Tuesday, October 16, 2018

Protecting Our Ornamental Plants Around the Yard

Jesse Fulbright, MSU Liberty County Extension

Whether it be sun, wind, cold or snow, we live in a potentially harsh environment, especially in the winter.  From year to year it can be brutally difficult to keep plants alive.  I lost most of my pie cherry tree this year, and while it isn’t completely dead, I’m afraid I’ll have to do some extensive trimming next spring if it makes it through this winter.  With some of our smaller ornamental plantings though, what can be done to prepare them for winter and whatever the next 5-6 months holds?

The following information comes from Michigan State University Extension, but is still applicable in our climate.  Watering trees and shrubs, especially coniferous ones, before they go totally dormant can help them better tolerate winter conditions, which is something I’ve mentioned previously.  Our winter winds and southerly sun can dry out foliage of these plants and make them turn brown over the winter.
Knowing where our winds come from will help when looking over your yard for how to protect sensitive trees and other ornamentals.  For conifers planted in areas that regularly suffer from winter desiccation injury the best way to prevent this type of damage is to erect some type of barrier in front of susceptible plants to block the winter winds.  Barriers constructed of burlap or wooden or plastic snow fence can be used and should be installed soon to block the prevailing winter winds and reduce winter injury.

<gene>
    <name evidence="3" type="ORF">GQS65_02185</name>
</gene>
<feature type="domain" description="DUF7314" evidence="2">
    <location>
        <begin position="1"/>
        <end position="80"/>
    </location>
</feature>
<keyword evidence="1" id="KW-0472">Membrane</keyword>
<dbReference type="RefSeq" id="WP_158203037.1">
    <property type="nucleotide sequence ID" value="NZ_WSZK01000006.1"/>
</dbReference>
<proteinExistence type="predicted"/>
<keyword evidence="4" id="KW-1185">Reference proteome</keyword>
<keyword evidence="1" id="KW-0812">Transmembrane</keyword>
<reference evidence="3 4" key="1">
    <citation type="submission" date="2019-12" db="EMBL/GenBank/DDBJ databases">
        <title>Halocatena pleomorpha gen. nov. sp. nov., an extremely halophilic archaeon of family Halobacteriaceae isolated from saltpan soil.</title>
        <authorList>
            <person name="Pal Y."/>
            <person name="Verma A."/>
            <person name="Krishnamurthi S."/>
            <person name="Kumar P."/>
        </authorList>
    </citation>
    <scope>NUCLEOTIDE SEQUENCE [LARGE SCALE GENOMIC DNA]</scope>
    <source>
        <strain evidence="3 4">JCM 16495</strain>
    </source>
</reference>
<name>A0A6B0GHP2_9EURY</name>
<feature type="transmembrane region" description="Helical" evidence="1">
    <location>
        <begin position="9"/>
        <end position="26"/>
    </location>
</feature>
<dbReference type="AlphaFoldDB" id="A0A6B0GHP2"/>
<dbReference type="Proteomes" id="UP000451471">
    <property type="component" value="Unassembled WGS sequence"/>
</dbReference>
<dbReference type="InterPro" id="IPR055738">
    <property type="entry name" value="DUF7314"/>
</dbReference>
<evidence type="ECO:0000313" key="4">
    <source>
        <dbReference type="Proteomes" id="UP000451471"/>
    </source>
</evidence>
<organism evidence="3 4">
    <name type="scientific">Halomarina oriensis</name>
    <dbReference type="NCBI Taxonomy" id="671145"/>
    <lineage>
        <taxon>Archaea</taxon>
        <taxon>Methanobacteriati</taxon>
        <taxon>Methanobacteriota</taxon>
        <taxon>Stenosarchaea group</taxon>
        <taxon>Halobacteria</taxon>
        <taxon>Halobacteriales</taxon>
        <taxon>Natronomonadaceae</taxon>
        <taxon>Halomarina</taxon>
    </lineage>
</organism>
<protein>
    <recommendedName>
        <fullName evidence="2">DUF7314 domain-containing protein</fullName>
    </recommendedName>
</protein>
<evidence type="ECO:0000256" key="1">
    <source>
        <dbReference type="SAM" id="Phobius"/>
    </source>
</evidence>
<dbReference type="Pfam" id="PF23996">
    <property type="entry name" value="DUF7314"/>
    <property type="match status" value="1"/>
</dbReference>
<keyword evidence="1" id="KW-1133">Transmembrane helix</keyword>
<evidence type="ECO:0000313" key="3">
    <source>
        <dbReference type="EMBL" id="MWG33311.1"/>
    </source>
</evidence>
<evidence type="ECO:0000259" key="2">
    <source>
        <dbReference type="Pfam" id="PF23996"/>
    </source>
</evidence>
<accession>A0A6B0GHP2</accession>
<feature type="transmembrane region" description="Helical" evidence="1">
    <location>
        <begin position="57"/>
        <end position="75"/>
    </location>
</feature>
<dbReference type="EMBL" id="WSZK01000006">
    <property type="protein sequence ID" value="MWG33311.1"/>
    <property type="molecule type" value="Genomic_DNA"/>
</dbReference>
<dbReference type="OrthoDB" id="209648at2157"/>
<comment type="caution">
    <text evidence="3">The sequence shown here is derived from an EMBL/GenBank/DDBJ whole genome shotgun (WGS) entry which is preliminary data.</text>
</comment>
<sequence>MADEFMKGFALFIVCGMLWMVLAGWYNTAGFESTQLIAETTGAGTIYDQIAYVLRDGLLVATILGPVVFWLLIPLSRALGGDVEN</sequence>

Burlap wrapped ornamentals provide added protection
against the winter elements.

In areas around the home where snow loads can accumulate over the winter such as from falling off the roof, from snow blowing or just from prevailing winds that cause the snow to drift in certain spots, the heavy weight of snow and ice can cause significant damage to trees and shrubs, especially if we get a wet snow.  Therefore, some type of protection should be installed right now around or over the top of plants most prone to damage to prevent snow from piling up on top of these plants that can eventually cause twigs and branches to break off from the trunk or worse.
After leaves fall off of deciduous trees and shrubs in the fall, homeowners can often see plant problems that may not have been very noticeable with the foliage on the branches.  A good example is crossing or rubbing branches and other structural defects in the branches of a tree or shrub.  Severe problems can be pruned out now if necessary or perhaps a homeowner can make a mental note to prune that plant before the new leaves emerge in the spring.

Overall, fall is a good chance for homeowners to inspect their landscape plants and begin to plan ahead as to what type of tree and shrub maintenance that may be needed in the next growing season.

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